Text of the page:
Although the exact interface will differ between certificate authorities, the general procedure is the same.

We open the .csr file, in Notepad for example, highlight the content and copy.

Note: the content will look like this (truncated):


Note: include the Begin and End header/footer in the copy and paste operation.

We would then paste the content in the text box provided by the certificate authority on their website. Usually, we logon to the site in question, access some sort of management console, paste the text in the proper location and click "submit". The certificate authority will attempt to verify that we own the domain names that will appear on the certificate. This usually involves responding to an email. Once approved, we receive an email with a link to the certificate. We click on the link (we will probably have to logon to the website again), and download the certificate.

In fact, we will probably download a file (in my case a .zip file) containing the certificate requested and an intermediate certificate. I extracted these files and placed them in an easily accessible location (at the root of the C: drive for example). The next step is to install these files, first the intermediate certificate (if there is one) and then the certificate that we requested for our organization.

Install the intermediate certificate (if applicable)

First, we create a custom MMC (Microsoft Management Console) and add the "Certificates" snap-in (File | Add or Remove Snap-ins | Certificates (Local Computer)).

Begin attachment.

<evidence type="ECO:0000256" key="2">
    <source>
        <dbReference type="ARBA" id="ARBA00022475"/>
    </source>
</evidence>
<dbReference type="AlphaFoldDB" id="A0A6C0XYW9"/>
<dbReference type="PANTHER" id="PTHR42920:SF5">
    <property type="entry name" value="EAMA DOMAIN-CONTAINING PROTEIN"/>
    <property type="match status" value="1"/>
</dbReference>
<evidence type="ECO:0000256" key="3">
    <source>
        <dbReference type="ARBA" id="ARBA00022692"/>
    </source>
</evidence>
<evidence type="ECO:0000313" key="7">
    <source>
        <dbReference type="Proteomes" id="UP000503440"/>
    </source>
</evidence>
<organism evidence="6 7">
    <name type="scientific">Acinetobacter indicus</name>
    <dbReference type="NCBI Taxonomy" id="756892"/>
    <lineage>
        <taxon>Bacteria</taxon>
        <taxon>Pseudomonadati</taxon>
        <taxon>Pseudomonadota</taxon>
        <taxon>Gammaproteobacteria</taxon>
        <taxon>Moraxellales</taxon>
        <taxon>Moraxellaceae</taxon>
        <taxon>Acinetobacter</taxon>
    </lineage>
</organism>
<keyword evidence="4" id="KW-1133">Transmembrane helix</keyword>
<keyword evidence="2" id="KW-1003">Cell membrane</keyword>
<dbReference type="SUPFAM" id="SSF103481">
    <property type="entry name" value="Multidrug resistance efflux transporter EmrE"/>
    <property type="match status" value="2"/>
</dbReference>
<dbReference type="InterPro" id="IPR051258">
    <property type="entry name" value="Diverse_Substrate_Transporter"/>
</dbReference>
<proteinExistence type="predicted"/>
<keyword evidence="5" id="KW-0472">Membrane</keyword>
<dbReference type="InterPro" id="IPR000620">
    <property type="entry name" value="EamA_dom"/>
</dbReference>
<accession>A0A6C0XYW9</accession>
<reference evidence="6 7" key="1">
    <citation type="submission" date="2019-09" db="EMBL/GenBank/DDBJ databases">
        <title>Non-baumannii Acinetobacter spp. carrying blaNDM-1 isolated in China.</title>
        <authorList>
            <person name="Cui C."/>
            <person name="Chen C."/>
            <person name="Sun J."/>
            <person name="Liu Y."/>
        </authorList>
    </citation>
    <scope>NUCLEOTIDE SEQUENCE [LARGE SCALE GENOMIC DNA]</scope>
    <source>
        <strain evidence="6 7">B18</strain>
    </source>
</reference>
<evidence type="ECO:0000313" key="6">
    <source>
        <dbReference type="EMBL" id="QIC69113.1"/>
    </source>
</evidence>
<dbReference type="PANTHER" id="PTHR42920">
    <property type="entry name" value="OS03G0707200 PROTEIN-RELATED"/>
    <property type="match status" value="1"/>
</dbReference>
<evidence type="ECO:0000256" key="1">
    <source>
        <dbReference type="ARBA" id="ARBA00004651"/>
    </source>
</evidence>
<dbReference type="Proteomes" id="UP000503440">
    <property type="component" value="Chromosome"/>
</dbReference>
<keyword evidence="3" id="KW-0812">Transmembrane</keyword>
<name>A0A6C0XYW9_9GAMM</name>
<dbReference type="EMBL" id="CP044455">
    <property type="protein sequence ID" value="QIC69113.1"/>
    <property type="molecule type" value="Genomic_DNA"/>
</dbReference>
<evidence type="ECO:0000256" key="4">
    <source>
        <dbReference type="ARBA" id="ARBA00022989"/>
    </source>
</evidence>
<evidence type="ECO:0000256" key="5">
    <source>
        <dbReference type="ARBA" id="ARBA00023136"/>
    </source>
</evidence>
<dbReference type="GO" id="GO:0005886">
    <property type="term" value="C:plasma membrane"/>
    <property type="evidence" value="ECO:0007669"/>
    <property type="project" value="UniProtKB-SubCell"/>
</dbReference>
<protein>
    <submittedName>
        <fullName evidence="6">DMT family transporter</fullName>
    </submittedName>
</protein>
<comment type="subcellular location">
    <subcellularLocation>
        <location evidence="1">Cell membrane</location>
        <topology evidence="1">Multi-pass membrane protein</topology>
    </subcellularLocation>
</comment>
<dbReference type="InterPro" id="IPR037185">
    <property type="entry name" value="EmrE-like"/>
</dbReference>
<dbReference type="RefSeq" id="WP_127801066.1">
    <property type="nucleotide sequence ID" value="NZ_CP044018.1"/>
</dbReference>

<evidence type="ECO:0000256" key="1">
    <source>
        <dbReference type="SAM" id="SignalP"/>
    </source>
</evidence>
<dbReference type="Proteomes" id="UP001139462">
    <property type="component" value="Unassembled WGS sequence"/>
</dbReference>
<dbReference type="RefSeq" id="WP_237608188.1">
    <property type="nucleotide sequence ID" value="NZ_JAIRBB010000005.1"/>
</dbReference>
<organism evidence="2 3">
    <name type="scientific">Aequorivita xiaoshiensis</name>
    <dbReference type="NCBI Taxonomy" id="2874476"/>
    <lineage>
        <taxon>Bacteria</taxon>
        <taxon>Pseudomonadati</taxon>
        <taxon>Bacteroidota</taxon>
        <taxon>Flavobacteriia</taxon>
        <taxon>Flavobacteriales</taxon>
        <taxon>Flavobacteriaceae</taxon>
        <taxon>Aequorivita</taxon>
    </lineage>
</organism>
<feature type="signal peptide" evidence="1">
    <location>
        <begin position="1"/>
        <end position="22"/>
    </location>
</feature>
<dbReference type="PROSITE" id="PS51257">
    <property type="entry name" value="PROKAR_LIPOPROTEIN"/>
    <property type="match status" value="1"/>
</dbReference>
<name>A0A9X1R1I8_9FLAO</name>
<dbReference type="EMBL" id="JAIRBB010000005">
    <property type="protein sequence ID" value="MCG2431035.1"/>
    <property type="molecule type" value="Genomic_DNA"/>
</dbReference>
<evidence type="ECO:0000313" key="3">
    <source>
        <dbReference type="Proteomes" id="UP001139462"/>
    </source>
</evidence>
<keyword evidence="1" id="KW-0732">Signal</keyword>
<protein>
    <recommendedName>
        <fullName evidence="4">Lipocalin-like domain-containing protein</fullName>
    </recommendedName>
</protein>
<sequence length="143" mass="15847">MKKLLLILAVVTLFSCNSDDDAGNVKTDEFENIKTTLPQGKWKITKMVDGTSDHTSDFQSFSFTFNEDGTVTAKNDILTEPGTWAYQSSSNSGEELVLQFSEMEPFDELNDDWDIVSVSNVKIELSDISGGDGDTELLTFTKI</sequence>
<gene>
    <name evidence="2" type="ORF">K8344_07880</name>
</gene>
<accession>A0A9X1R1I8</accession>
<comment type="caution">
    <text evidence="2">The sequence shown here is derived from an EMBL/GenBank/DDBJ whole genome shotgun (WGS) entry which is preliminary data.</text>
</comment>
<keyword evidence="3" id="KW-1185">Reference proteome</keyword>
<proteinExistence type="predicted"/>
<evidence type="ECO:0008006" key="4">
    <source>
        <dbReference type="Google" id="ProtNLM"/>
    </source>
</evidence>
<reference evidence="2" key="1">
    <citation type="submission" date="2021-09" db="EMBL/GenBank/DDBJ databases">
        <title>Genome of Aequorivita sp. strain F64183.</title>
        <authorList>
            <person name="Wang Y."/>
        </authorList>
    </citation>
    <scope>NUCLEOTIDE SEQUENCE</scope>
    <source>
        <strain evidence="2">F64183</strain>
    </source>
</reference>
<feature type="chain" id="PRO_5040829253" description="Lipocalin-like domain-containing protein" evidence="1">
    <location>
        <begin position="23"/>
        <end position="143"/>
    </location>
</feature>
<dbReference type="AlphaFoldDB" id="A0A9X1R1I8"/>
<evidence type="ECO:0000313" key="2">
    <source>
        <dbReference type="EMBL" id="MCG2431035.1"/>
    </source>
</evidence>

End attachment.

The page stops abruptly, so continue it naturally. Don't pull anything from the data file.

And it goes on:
Note: the snap-in should manage certificates for "Computer Account".

Next, we open the Certificates (Local Computer) snap-in, navigate to "Intermediate Certification Authorities", Certificates, right-click, select "All Tasks" and then "Import".

At this point, it is essentially a matter of following the prompts, navigating to the location of the certificate and installing it in the Local Computer certificate store. In fact, once the operation is completed, we should see something like the screenshot above. In my case, the two Starfield certificates have been added.

Now we can install (or "import") the certficate requested for our organization.

Import and Enable the Exchange Certificate

This is the cmdlet that imports the Exchange certificate:

[PS] C:\>Import-ExchangeCertificate -FileData ([Byte[]]$(Get-Content -path "C:\Certs\458c16fd3f3\458c16fd3f3.crt" -Encoding byte -ReadCount 0))

Note: some may notice that this cmdlet is different from the cmdlet used with Exchange 2007. That is indeed the case. The Exchange 2007 cmdlet does not work with Exchange 2010 (an error message will display).

Next, we have to enable the certificate. Since several certificates may be present, in particular the Exchange self-signed certificate, we need to identify the certificate that we recently downloaded. Although we can use the domain name for this, I prefer to use the thumbprint (which is unique. Another certificate - a previous certificate - may have the same domain name).

[PS] C:\>Get-ExchangeCertificate

Thumbprint                                Services   Subject
----------                                   --------   -------
BAE508AE4F24D9312A64C-----4B3  ......, OU=Domain Control Validated
372D7D27CD203E7FF514159-----856  IP.WS.     CN=EX13-1

In this case, we have two choices. The correct certificate here is the one ending in 4B3 (yes, I have abbreviated the thumprint). So we copy the thumbprint and paste it in the following command: